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|A Bold Attempt That Misses the Landing: “Mass Effect 3”|
|Lifestyle - Gaming|
|Written by Grant Williams|
|Thursday, 19 April 2012 09:05|
Mass Effect 3 has a lot to live up to. The concluding installment in Bioware’s blockbuster science-fiction epic finishes a story that for many players began five years ago with the original game, and anticipation was high for a satisfying resolution that incorporated and responded to the many, many choices players have made along the way. The game mostly meets expectations, but in a few instances – especially the last act – it falters.
For the uninitiated, the Mass Effect games combine a third-person shooter with a role-playing game that emphasizes narrative and choice over more conventional action. The plot is a mostly straightforward space opera, with the player trying to save a galaxy of humans and other alien species from annihilation by sentient machines, but strong writing for individual characters and the merging of player decisions with the story have elevated the series into something worth paying attention to. Unfortunately, while Mass Effect 3 introduces a new character specifically to relay the events of previous installments, playing this game but not the first two would be a bit like seeing Return of the Jedi with no prior exposure to Star Wars.
While the first Mass Effect centered on exploring new worlds and the second on meeting new people, Mass Effect 3, appropriately, is about people and places we already know, calling in all the favors and goodwill earned in the past two games to convince the galaxy’s species to work together in spite of their sometimes-ancient grudges. Almost every mission involves meeting up with characters from previous games, demonstrating their contribution to the fight, and resolving their personal stories. Even the new planets are not distant colonies but the previously unseen capitals of the alien nations the player has interacted with throughout the trilogy.
Regrettably, shooting monsters constitutes a slight majority of each mission, and it hasn’t gotten more interesting than in previous games, remaining a way of treading water between the conversations that are the meat of the game.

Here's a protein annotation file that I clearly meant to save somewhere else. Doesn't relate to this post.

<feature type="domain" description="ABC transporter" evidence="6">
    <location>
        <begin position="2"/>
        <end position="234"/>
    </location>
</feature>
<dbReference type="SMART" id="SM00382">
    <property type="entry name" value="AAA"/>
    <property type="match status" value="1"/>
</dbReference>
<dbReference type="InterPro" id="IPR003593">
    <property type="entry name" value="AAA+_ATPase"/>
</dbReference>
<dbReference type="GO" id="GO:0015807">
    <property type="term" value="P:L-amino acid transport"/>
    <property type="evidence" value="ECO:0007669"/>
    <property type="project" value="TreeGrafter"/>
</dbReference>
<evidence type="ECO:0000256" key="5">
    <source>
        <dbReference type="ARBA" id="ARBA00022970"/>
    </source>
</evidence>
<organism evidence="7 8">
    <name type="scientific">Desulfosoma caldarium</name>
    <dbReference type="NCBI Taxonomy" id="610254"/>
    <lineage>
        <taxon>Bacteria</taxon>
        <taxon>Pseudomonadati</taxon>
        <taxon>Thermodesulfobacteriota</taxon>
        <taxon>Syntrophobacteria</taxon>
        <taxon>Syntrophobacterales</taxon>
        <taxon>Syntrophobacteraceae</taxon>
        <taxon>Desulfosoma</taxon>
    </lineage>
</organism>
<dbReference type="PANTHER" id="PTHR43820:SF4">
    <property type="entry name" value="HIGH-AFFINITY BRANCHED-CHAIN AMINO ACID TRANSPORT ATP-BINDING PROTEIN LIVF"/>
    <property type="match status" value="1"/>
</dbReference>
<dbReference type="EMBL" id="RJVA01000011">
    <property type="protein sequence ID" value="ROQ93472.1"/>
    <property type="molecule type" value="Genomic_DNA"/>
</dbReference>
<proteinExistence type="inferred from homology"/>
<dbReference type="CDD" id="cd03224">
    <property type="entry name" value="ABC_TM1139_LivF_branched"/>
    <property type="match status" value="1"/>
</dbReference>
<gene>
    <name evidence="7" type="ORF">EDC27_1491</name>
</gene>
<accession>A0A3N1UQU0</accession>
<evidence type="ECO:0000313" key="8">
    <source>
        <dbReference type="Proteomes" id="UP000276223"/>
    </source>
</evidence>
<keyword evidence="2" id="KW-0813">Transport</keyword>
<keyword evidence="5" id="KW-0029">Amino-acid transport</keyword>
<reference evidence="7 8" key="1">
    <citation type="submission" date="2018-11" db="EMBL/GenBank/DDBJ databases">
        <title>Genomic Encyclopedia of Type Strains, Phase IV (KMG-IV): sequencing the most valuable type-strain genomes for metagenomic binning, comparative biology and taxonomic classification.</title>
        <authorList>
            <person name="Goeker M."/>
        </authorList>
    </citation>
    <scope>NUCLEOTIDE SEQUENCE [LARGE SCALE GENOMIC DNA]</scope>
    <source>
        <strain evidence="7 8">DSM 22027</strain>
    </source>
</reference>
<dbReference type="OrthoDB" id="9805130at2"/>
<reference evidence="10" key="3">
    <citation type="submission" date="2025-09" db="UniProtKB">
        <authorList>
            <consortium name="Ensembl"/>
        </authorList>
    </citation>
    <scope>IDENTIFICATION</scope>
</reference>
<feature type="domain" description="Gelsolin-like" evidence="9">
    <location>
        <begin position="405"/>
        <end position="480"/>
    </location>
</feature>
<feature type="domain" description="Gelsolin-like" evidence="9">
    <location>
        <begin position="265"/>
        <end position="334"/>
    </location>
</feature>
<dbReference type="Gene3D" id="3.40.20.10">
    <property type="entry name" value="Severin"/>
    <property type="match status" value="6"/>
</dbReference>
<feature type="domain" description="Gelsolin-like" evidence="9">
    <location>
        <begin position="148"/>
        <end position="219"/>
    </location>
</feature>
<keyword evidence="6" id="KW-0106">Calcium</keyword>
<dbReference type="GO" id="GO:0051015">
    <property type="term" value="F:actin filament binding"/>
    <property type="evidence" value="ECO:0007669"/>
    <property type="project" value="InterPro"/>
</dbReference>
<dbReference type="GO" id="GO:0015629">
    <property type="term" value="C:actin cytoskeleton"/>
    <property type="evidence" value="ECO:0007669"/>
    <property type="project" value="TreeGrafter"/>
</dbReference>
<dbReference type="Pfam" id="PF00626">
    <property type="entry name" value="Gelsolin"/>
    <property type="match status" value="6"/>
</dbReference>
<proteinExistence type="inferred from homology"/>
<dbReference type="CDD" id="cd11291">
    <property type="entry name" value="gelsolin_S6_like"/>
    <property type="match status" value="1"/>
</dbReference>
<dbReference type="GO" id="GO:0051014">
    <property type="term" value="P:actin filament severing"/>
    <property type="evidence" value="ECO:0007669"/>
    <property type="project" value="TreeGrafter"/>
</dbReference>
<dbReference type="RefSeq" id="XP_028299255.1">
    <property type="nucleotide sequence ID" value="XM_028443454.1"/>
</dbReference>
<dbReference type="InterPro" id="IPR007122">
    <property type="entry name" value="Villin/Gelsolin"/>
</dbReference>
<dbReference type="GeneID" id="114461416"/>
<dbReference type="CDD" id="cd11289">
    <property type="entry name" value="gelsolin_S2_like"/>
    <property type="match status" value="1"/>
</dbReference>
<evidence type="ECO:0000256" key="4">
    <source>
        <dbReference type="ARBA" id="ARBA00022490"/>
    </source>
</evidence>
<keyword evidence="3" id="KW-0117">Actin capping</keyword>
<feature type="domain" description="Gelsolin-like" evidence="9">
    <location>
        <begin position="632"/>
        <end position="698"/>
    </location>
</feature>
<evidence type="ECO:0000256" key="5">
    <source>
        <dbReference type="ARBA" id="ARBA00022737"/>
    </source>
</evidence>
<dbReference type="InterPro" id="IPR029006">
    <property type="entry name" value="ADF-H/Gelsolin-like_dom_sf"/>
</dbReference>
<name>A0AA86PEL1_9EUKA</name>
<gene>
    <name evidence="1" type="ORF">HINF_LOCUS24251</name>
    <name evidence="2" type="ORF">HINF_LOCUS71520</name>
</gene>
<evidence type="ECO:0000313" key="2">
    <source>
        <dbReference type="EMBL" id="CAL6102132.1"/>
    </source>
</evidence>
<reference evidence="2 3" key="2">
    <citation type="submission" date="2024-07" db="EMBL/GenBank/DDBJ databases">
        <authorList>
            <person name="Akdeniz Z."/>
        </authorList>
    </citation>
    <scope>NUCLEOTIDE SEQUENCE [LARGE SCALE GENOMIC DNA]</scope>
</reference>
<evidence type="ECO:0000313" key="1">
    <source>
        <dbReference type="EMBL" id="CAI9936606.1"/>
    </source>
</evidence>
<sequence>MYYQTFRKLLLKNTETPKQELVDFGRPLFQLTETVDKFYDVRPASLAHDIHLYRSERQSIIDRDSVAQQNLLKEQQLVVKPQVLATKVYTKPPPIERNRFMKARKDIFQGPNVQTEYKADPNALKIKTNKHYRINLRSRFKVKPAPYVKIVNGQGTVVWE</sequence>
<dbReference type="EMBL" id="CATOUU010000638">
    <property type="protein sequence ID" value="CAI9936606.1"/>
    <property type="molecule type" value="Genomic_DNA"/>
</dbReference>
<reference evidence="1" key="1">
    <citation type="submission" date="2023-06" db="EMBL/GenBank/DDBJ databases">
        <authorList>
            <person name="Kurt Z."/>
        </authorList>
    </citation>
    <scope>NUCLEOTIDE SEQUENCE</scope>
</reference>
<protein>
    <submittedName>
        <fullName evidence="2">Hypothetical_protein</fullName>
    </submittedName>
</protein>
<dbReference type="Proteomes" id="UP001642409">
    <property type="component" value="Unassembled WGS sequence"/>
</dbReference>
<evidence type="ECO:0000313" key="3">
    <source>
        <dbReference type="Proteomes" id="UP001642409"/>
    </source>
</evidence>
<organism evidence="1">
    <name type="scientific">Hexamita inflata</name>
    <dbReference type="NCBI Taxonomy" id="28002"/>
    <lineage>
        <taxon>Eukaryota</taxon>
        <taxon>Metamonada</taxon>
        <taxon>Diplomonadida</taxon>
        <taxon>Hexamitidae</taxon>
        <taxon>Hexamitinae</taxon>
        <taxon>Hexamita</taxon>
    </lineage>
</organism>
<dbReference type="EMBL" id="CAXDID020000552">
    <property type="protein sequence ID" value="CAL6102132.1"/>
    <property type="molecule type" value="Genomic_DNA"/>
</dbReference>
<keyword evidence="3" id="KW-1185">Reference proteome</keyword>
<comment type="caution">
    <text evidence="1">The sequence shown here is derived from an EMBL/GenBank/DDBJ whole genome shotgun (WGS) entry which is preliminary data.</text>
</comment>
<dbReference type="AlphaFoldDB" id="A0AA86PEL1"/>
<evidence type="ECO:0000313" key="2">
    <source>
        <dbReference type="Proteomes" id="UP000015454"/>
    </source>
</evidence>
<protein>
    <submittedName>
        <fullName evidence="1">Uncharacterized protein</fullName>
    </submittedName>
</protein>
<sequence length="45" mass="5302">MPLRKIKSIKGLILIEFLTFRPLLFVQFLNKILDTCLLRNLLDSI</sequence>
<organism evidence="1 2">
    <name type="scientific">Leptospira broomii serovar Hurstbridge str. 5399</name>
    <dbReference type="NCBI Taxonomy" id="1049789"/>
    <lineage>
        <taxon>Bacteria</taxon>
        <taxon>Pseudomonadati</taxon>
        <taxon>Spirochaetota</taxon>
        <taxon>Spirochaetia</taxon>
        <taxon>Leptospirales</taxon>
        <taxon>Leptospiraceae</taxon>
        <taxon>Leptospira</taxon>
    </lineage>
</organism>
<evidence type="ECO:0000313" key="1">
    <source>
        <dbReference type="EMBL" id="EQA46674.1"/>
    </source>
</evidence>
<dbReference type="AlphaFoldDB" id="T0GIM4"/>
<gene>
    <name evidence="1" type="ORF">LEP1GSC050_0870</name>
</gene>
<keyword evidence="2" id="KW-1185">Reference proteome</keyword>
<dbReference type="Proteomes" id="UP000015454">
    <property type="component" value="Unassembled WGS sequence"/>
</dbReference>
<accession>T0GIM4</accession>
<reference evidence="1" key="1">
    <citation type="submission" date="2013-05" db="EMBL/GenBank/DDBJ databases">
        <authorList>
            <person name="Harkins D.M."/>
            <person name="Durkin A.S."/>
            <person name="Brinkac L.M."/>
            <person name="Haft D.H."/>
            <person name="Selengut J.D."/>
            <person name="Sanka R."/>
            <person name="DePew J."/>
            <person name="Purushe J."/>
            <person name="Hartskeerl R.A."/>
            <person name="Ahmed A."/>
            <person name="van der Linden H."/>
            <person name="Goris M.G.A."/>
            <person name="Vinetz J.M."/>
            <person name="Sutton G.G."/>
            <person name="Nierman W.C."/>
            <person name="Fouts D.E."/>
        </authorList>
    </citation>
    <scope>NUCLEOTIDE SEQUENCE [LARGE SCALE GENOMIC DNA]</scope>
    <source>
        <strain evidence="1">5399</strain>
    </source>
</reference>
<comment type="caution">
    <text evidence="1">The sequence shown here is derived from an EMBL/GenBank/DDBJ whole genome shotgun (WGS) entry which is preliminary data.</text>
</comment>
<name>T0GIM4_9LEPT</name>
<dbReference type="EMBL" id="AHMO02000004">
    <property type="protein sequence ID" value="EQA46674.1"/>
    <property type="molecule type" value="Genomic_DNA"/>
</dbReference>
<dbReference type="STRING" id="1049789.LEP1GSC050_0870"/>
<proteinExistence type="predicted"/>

However, if the player imports saved data from Mass Effect 2, each mission does reflect, in major or minor ways, choices made in the past games. This is perhaps Mass Effect 3’s most ambitious achievement: The game adapts not only to various small actions but also to whether a dozen important characters are alive or dead. Getting the aid of the habitually violent Krogan, for example, is much easier if Wrex – a squad member from the first Mass Effect – survived to assume leadership of his people.
Unfortunately, the final act fails to integrate the player’s decisions in the same way. In the month or so since Mass Effect 3’s release, the series’ ardent fans have been in an uproar over the ending. The last five minutes of the game are indeed surprisingly terrible – the climatic scene tries to offer unnecessary explanations for plot devices and a “meaning” to the game beyond being an entertaining space opera, but it fails by being both poorly written and full of contradictions and inconsistencies.
It would be easy to ignore that and still appreciate the rest of the game. But it’s another aspect of the final act – the actual battle with the machines – that’s more troubling.
Unlike in previous games, where a few choices had specific consequences in the finale while most were ignored, almost all of your actions in Mass Effect 3 play a role in the final battle – a welcome change. However, they do so by being assigned a numerical value that’s added to your total “war assets.” Every character, ship, and fleet you recruit is part of this total. But that score, and nothing else, decides the result of the final battle.
Even worse, your war assets are multiplied by a “galactic readiness rating” that starts at 50 percent – reducing your prospects by half at the outset – and can only be increased by participating in the otherwise-throwaway multi-player mode or playing an iPhone game that must be bought separately.
It’s a crass attempt to increase revenue. Success in multi-player largely depends on equipment, which is bought either with points earned through multi-player or with real money. In other words, increasing your readiness rating requires playing a lot of drab multi-player or forking over cash.
The ending is a sour note on an otherwise polished and accomplished game, the rare mainstream hit that privileges characters and narrative over killing more monsters (even if there is a lot of that, too). The game deserves to be celebrated for attempting something more, even if it doesn’t stick the landing.
Mass Effect 3 is available on PC, Xbox 360, and PlayStation 3 for $59.99.
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